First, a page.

Magnetoencephalography Brain Signatures Relate to Cognition and Cognitive Reserve in the Oldest-Old: The EMIF-AD 90+Study

A. Griffa*, N. Legdeur, M. Badissi, M.P. van den Heuvel, C.J. Stam, P.J. Visser, A. Hillebrand

*Corresponding author for this work

Research output: Contribution to journalArticleAcademicpeer-review


The oldest-old subjects represent the fastest growing segment of society and are at high risk for dementia with a prevalence of up to 40%. Lifestyle factors, such as lifelong participation in cognitive and leisure activities, may contribute to individual cognitive reserve and reduce the risk for cognitive impairments. However, the neural bases underlying cognitive functioning and cognitive reserve in this age range are still poorly understood. Here, we investigate spectral and functional connectivity features obtained from resting-state MEG recordings in a cohort of 35 cognitively normal (92.2 +/- 1.8 years old, 19 women) and 11 cognitively impaired (90.9 +/- 1.9 years old, 1 woman) oldest-old participants, in relation to cognitive traits and cognitive reserve. The latter was approximated with a self-reported scale on lifelong engagement in cognitively demanding activities. Cognitively impaired oldest-old participants had slower cortical rhythms in frontal, parietal and default mode network regions compared to the cognitively normal subjects. These alterations mainly concerned the theta and beta band and partially explained inter-subject variability of episodic memory scores. Moreover, a distinct spectral pattern characterized by higher relative power in the alpha band was specifically associated with higher cognitive reserve while taking into account the effect of age and education level. Finally, stronger functional connectivity in the alpha and beta band were weakly associated with better cognitive performances in the whole group of subjects, although functional connectivity effects were less prominent than the spectral ones. Our results shed new light on the neural underpinnings of cognitive functioning in the oldest-old population and indicate that cognitive performance and cognitive reserve may have distinct spectral electrophysiological substrates.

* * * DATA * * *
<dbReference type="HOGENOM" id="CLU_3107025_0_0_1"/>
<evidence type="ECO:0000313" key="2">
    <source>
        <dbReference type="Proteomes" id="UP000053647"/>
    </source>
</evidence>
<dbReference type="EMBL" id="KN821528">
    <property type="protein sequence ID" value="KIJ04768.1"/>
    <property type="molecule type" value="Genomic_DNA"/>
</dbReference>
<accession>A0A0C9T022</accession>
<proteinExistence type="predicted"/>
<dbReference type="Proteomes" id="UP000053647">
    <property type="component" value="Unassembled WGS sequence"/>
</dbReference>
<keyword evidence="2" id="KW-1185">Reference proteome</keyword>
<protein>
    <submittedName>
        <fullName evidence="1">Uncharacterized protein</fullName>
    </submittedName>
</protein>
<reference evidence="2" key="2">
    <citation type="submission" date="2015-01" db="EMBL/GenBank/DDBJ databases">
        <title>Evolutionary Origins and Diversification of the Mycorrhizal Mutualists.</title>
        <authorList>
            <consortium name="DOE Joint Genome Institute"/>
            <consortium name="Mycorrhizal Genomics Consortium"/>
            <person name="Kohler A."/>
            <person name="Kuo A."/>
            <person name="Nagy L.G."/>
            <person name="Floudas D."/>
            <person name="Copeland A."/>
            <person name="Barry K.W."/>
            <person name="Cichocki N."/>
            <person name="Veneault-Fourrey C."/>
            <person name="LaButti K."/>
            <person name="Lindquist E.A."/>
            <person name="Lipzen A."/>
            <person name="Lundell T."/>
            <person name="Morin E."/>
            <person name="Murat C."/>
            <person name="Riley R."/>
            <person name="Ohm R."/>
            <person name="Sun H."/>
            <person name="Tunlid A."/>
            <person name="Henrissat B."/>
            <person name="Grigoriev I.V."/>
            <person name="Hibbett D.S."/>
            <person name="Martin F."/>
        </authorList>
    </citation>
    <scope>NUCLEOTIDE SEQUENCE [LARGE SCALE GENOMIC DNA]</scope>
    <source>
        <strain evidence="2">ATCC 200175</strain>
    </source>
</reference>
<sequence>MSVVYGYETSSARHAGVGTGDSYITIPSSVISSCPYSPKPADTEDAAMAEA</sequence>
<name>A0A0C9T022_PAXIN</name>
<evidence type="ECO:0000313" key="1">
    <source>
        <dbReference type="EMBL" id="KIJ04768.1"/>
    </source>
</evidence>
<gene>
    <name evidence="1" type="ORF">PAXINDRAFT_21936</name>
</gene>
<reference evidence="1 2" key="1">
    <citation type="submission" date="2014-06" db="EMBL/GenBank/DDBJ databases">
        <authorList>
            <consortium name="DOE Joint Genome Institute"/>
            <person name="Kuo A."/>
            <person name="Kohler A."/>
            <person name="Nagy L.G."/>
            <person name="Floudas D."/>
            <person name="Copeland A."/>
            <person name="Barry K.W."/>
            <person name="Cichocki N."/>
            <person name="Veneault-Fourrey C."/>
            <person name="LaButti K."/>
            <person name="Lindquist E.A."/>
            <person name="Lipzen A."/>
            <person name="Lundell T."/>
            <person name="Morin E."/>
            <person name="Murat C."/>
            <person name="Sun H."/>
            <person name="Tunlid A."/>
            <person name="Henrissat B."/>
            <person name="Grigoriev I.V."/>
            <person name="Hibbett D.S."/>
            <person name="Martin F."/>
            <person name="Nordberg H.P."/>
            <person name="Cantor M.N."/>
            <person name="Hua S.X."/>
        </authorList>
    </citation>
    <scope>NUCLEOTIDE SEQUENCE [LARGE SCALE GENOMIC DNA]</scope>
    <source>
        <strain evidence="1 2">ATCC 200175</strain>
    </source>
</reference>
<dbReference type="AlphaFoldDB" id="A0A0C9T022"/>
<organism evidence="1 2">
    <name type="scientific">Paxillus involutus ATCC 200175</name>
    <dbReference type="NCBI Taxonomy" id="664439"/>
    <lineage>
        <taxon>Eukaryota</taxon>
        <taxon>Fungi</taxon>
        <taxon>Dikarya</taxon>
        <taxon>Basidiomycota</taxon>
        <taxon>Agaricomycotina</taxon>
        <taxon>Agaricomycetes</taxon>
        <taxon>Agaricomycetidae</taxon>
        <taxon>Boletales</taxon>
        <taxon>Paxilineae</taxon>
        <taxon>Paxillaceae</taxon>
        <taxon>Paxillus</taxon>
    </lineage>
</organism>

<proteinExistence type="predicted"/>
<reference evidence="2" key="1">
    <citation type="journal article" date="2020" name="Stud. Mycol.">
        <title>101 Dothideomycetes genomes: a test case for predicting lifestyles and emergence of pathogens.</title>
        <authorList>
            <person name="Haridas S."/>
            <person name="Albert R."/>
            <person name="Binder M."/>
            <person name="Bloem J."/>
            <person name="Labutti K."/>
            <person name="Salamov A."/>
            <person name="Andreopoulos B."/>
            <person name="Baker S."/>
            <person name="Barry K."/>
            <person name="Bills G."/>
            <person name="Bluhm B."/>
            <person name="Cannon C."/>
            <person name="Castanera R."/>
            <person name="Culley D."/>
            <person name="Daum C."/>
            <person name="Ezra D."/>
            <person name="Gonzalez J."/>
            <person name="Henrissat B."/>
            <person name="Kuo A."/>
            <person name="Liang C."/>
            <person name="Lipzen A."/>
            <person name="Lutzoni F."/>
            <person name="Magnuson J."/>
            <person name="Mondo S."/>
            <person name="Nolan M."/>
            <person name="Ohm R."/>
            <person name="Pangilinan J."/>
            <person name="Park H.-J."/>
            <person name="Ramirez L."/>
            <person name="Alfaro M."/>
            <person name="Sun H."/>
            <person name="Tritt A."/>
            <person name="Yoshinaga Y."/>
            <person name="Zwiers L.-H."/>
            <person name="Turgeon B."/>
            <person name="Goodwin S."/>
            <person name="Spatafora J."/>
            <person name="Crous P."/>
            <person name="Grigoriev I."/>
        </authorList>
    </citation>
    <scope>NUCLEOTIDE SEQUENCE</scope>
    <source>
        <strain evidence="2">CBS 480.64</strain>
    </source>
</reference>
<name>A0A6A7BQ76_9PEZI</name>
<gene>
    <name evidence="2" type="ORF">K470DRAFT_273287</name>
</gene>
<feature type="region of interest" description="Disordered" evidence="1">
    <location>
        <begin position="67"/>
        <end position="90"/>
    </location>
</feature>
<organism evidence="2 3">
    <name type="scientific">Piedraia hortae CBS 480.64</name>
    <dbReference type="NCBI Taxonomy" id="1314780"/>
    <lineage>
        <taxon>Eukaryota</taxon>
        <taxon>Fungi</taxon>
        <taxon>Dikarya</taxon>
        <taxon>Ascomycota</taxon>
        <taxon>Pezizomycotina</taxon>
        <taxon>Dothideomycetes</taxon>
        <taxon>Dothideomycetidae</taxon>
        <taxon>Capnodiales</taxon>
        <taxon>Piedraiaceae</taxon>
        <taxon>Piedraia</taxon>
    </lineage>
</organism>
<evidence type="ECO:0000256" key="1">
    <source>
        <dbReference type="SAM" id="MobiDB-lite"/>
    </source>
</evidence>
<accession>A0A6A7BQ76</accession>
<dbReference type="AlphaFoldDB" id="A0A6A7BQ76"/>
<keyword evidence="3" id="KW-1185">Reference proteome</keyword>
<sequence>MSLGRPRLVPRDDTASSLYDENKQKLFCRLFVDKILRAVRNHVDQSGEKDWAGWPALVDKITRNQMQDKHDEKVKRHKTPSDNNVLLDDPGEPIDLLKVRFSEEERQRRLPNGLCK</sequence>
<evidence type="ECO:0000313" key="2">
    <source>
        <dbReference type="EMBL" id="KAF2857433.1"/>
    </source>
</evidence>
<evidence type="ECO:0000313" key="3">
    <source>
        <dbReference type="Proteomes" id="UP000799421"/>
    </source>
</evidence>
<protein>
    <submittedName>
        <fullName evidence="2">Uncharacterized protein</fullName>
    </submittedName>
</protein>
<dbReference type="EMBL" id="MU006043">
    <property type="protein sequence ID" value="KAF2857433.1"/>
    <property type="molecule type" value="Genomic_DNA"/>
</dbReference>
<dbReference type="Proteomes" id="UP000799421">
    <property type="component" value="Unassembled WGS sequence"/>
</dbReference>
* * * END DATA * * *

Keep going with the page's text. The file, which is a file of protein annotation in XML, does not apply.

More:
Original languageEnglish
Article number746373
Number of pages14
JournalFrontiers in Aging Neuroscience
Publication statusPublished - 25 Nov 2021


  • cognition
  • functional connectivity
  • cognitive reserve
  • oldest-old
  • magnetoencephalography
  • EEG
  • MEG

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